CBI does not require permission to probe pre-2014 cases too: SC
On Monday, a Constitution Bench ruled that the Supreme Court’s 2014 decision invalidating the need that the Central Bureau of Investigation (CBI) to obtain prior authorization before looking into corruption allegations involving high government officials had a retrospective effect.
What is the Delhi Special Police Establishment (DSPE) Act?
- In 1946, the Delhi Special Police Establishment (DSPE) Act was adopted. A special police force was constituted in Delhi by the legislation to look into specific offences in the Union territory. The DSPE Act gives the Central Bureau of Investigation (CBI) its authority. In 1941, the CBI was created to oversee domestic security.
- According to the DSPE Act, the CBI must request authorization from state governments before conducting an investigation into a crime in a particular state. The Central Government has the authority to designate the offences that the Delhi Special Police Establishment should look into.
- The Central Government needed an agency to look into employee bribery and corruption, therefore the DSPE Act was put into effect in 1946.
What is section 6(A) of the DSPE Act?
- The Central Bureau of Investigation (CBI) is required by Section 6A of the Delhi Special Police Establishment (DSPE) Act of 1946 to acquire prior government approval before investigating any cases of corruption involving officers with the level of joint secretary or higher.
- Any inquiry or investigation into a violation of the 1988 Prevention of Corruption Act (PC Act) must have approval. When a person is detained immediately for accepting or attempting to take gratification other than legal compensation, consent is not necessary.
- According to the Supreme Court, Section 6A of the DSPE Act is not effective as of the day it was inserted. This means that the provision granting immunity from arrest to officers of the level of joint secretary and above has been struck down.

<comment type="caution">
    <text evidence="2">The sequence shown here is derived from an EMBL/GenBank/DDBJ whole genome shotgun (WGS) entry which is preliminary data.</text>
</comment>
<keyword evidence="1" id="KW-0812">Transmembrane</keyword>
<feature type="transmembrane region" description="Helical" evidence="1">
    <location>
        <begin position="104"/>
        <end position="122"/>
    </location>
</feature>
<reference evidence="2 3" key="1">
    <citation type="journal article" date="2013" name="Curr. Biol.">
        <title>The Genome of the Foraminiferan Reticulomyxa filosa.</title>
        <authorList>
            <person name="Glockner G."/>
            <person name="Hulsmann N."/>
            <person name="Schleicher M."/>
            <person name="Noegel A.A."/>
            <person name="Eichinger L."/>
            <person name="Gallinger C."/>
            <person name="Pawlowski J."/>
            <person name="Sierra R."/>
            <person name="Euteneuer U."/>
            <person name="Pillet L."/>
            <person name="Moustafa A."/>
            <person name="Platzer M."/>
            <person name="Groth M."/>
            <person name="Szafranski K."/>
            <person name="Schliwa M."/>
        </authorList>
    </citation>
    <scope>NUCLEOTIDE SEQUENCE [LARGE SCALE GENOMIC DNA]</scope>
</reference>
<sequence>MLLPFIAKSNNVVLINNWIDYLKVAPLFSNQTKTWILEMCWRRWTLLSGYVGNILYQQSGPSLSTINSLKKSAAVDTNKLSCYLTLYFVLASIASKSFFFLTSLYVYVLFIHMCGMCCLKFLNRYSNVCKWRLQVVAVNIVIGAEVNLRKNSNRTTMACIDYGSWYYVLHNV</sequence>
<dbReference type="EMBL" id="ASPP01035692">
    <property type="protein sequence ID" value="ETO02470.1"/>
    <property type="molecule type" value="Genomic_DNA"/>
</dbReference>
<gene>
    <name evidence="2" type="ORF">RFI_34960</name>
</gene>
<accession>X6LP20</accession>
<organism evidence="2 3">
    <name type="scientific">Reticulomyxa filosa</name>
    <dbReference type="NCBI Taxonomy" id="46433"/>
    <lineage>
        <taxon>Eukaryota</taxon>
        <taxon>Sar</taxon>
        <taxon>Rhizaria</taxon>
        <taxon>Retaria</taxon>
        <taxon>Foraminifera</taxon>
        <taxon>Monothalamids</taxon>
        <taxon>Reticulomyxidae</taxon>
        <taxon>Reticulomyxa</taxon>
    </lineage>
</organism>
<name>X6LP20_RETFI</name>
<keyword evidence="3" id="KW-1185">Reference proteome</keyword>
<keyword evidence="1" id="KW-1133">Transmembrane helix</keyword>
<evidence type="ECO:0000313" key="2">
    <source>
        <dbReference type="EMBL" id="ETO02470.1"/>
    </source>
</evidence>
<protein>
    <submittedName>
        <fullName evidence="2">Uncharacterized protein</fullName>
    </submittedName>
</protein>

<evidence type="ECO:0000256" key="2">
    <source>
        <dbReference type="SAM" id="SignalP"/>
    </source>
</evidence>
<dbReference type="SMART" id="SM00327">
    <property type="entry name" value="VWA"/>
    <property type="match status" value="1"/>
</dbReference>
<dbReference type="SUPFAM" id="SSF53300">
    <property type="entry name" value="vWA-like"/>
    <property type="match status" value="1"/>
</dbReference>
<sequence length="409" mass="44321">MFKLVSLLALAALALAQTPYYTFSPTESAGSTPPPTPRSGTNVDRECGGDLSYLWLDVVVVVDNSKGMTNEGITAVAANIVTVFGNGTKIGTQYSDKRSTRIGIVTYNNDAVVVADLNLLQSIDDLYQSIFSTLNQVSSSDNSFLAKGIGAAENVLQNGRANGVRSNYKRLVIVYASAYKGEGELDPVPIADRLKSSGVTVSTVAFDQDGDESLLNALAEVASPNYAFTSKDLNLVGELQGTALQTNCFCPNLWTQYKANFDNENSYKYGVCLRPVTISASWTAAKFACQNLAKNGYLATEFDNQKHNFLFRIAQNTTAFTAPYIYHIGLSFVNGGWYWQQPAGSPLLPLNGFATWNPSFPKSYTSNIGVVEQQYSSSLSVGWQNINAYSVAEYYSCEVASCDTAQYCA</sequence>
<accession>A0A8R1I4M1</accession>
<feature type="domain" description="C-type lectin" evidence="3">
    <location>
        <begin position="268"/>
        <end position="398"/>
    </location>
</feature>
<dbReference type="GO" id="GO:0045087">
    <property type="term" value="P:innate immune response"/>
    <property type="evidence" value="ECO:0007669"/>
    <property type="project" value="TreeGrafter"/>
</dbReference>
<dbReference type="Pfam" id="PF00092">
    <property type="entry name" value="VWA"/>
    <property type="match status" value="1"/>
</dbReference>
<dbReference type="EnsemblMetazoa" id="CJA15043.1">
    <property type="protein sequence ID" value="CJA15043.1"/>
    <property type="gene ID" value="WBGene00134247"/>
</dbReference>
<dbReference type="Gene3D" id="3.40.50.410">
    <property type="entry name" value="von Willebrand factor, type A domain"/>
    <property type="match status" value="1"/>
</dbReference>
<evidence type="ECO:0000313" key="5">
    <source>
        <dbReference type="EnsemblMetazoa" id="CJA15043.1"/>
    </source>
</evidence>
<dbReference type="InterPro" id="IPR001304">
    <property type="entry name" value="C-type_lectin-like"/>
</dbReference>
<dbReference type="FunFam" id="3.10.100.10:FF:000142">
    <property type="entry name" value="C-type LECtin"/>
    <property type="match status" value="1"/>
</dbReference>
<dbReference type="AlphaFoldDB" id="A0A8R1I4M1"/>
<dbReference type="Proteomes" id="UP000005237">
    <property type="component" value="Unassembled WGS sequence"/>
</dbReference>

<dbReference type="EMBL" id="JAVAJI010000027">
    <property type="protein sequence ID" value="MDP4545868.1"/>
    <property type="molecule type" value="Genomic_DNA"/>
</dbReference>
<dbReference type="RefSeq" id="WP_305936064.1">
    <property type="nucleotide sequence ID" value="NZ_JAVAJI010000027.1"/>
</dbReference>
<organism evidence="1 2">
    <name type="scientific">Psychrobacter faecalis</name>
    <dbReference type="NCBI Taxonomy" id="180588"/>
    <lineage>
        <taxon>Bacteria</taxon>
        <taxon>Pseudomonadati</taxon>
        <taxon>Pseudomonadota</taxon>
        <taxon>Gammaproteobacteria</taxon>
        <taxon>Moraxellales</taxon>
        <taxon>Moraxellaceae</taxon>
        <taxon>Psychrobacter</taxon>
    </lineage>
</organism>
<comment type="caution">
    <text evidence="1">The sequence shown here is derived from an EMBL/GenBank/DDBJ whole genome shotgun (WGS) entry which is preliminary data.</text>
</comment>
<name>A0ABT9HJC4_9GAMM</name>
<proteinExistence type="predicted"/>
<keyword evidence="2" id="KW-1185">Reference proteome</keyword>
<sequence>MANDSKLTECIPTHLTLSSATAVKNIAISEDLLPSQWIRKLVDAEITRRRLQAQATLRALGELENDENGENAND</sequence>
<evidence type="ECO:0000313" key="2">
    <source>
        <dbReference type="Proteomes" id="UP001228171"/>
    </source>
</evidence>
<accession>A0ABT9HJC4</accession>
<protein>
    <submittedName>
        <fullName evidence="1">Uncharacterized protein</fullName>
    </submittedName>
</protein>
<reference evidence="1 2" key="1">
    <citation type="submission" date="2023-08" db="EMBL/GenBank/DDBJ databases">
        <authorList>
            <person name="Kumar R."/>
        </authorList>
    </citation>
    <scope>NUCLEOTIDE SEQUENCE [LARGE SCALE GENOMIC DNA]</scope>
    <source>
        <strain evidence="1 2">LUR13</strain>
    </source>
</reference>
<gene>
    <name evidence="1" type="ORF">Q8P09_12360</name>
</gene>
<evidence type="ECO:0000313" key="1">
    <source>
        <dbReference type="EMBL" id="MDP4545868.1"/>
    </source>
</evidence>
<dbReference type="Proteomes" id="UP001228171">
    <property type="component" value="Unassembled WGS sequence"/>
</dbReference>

What is the Retrospective Effect of removing section 6(A)?
- The Supreme Court’s 2014 decision rejecting Section 6A of the DSPE Act has a retrospective impact, according to the Constitution Bench.
- As a result, Section 6A of the legislation, which mandated prior approval for the Central Bureau of Investigation (CBI) to look into corruption allegations involving high government officials, is regarded as null and void as of the day it was enacted, or September 11, 2003.
What was the validity of Section 6A and the impact on Fundamental Rights?
- In 2014, the Supreme Court ruled that Section 6A of the DSPE Act was unconstitutional.
- The most recent verdict reiterates this ruling by highlighting the fact that Section 6A violated fundamental rights and was unlawful ab initio, which means it was never valid in the first place.
- The Indian Constitution’s Part-III, in particular, places a strong emphasis on fundamental rights, which the Constitution Bench emphasized must be upheld.
- A law is deemed to be unenforceable and nonexistent when it is ruled to have violated fundamental rights. This emphasizes how important it is to safeguard fundamental rights inside the law.
How is the equality seen before the law in respect to Section 6(A)?
- The ruling made it clear that Section 6A of the DSPE Act is not affected by Article 20(1) of the Constitution, which states that a person can only be punished under a law that was in effect at the time of the offence.
- In other words, as Article 20(1) relates to many legal issues, the retroactive effect of this decision does not violate it.
- The rule of equality before the law was highlighted in the 2014 Supreme Court decision that initially found Section 6A unlawful.
- It emphasized that corruption is bad for the country and that government employees shouldn’t be exempt from the rule of law because of their level or position.
- The ruling made clear that corrupt officers should not be classified into distinct categories because they are all subject to the same procedure of inquiry and investigation.
In conclusion, the most recent Supreme Court ruling has retroactively confirmed the unconstitutionality of Section 6A of the DSPE Act. Senior government officials implicated in corruption cases before the 2014 verdict can no longer rely on this provision to shield them. The ruling emphasizes how crucial it is to protect fundamental rights and equality before the law while battling governmental misconduct.